Front-line workers restore health, hope and humanity in the direst settings

Midwife Molok connects deeply with displaced communities because she has shared their experiences. © UNFPA Yemen
  • 19 August 2022

Yemen/Bangladesh/Ukraine – “A few weeks ago, a pregnant woman called me late at night in desperate need of help,” Molok told UNFPA. “This woman lives in a camp that intersects with the area of ​​the clashes. I decided to go to her at night, sneaking on foot with one of her relatives.”

Molok is a 30-year-old midwife in Marib, Yemen. Since losing her husband to the country’s grinding war, she has been raising her two sons alone and supporting the family by working at a UNFPA mobile clinic. 

After safely delivering the baby, she recalled, “I returned to my tent, sneaking also during the night. I heard the sounds of bullets near me. I was in great fear… Working in the area of ​​clashes may mean life or death, but we bear full responsibility to save the lives of others who are in dire need of us.”

The 19th of August is World Humanitarian Day, an occasion whose observation is more critical than ever considering the rising number and intensity of humanitarian crises around the world. “Humanitarian workers face serious threats and risks, often compounded by access constraints; these everyday heroes need our full support to operate safely and effectively,” said Dr. Natalia Kanem, UNFPA’s Executive Director, in a statement marking the day.

Most of these everyday heroes emerge from crisis-affected communities, like Molok. 

Her country, Yemen, remains the site of one of the world’s largest humanitarian disasters, with only half of its hospitals still functioning. Her own family has relocated over and over again to find safety, but peril is never far away. Once, she was working at a hospital when it was overtaken by a warring party.

“Being displaced many times and continuing to work as a midwife has made me strong,” she said. “I now not only provide my medical services but also psychological support to patients who have been displaced like me.”

A place of understanding

A young man holds a poster.
Nourul Amin, a community activist in Cox’s Bazar, Bangladesh, holds a poster promoting gender equality. © UNFPA Bangladesh/Fahima Tajrin

Psychological support is also a form of first-aid in Ukraine, where UNFPA has supported the establishment of a centre providing psychological, medical and legal assistance to survivors of conflict-related violence. This includes gender-based violence and sexual violence, the incidence of which often increases during times of crisis. 

A group of people talk.
Olga Stefanishina, Deputy Prime Minister for European and Euro-Atlantic Integration of Ukraine, speaks to staff and media at the opening of the Survivor Relief Centre. © UNFPA Ukraine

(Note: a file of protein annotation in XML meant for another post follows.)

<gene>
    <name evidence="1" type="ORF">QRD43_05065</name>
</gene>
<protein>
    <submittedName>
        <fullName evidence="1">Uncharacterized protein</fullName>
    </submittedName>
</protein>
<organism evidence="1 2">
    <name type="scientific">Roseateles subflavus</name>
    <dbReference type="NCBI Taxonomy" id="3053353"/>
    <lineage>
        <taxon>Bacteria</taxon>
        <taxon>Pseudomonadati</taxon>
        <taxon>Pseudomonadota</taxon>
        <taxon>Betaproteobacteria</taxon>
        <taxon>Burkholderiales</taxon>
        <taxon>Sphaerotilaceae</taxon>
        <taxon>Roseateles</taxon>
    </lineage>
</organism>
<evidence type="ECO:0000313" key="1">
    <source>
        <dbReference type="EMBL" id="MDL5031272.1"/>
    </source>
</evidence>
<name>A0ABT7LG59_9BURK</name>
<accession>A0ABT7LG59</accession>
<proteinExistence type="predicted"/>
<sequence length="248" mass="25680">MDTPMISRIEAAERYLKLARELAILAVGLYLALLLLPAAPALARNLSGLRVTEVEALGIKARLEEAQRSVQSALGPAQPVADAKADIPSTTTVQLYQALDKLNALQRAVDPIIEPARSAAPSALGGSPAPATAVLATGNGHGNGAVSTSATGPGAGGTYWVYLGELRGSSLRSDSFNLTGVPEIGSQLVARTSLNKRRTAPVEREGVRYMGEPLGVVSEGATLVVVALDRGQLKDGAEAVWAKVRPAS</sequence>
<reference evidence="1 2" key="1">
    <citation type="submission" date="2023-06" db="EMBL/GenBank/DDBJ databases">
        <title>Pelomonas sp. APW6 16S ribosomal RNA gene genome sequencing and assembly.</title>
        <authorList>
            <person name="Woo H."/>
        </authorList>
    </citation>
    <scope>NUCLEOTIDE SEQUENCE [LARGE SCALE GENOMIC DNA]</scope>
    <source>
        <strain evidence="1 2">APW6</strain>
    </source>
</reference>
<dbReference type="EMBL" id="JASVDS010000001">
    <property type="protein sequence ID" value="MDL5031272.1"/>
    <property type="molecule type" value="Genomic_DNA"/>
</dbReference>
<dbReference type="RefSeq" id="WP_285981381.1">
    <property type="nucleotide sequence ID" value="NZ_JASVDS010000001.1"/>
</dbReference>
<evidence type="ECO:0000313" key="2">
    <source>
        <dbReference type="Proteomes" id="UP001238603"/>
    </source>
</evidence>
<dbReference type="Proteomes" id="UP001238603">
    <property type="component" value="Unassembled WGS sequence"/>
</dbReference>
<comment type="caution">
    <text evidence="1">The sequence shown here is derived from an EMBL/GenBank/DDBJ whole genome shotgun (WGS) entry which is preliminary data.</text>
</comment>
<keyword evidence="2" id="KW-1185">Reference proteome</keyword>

“The main goal is to prevent re-traumatization of survivors and provide an environment of trust,” said Olga Stefanishina, the Deputy Prime Minister for European and Euro-Atlantic Integration of Ukraine, at the launch of the centre. 

Those who have lived through conflict and disaster are often able to provide services from a place of deep understanding.

That is the case for Nourul Amin, a 19-year-old community activist working to end gender-based violence in his refugee camp in Cox’s Bazar, Bangladesh.

Nourul escaped horrific violence targeting his Rohingya community in Myanmar in 2017. But for too many Rohingya families that escaped to displacement camps, the violence followed close behind them. As communities were uprooted, protection mechanisms fell away. Many people crowded into camps with little privacy. Stresses and tensions often arose within families. These conditions, alongside harmful gender norms, left people – women and girls in particular – vulnerable to various forms of violence.

Nourul is working to stop this vicious cycle. He is part of a programme called SASA!, for Start, Awareness, Support and Action, which is helping people to challenge the norms that underlie gender-based violence. 

More than 2,300 activists have been trained, including both male and female community and religious leaders, both within Rohingya refugee camps and among larger host communities. Since December 2020, they have reached nearly 100,000 people with messages about gender equality and ending violence.

“Being a community activist means being the change agent that we wish to see in our community and in the world,” Nourul said.

It takes a village

Humanitarian workers provide healthcare to a group of people.
Molok provides critical reproductive health care in conflict-affected areas. © UNFPA Yemen

When a disaster strikes, whole buildings and towns may crumble, but solidarity – the spirit that binds whole communities – prevails. 

Although Yemeni midwife Molok has been forced to flee her home time and again, she finds community wherever she goes, connecting to those in need through her compassion and care. 

“Just last week, a woman [in labour] called me from a remote area,” she explained. “When I arrived, I found her on the verge of death and suffering from severe bleeding. She did not have any money and neither did I. So I gave my gold ring to the pharmacy in return for a few medical supplies.  I saved her from a very difficult situation.”

Molok’s dedication and sacrifice do not exist in a vacuum. Her actions take place alongside those of social workers, therapists, doctors, delivery drivers, and many others. 

Together, Dr. Kanem highlights, they are “working on the frontlines of emergencies to build a healthier, safer, and more equitable planet.”

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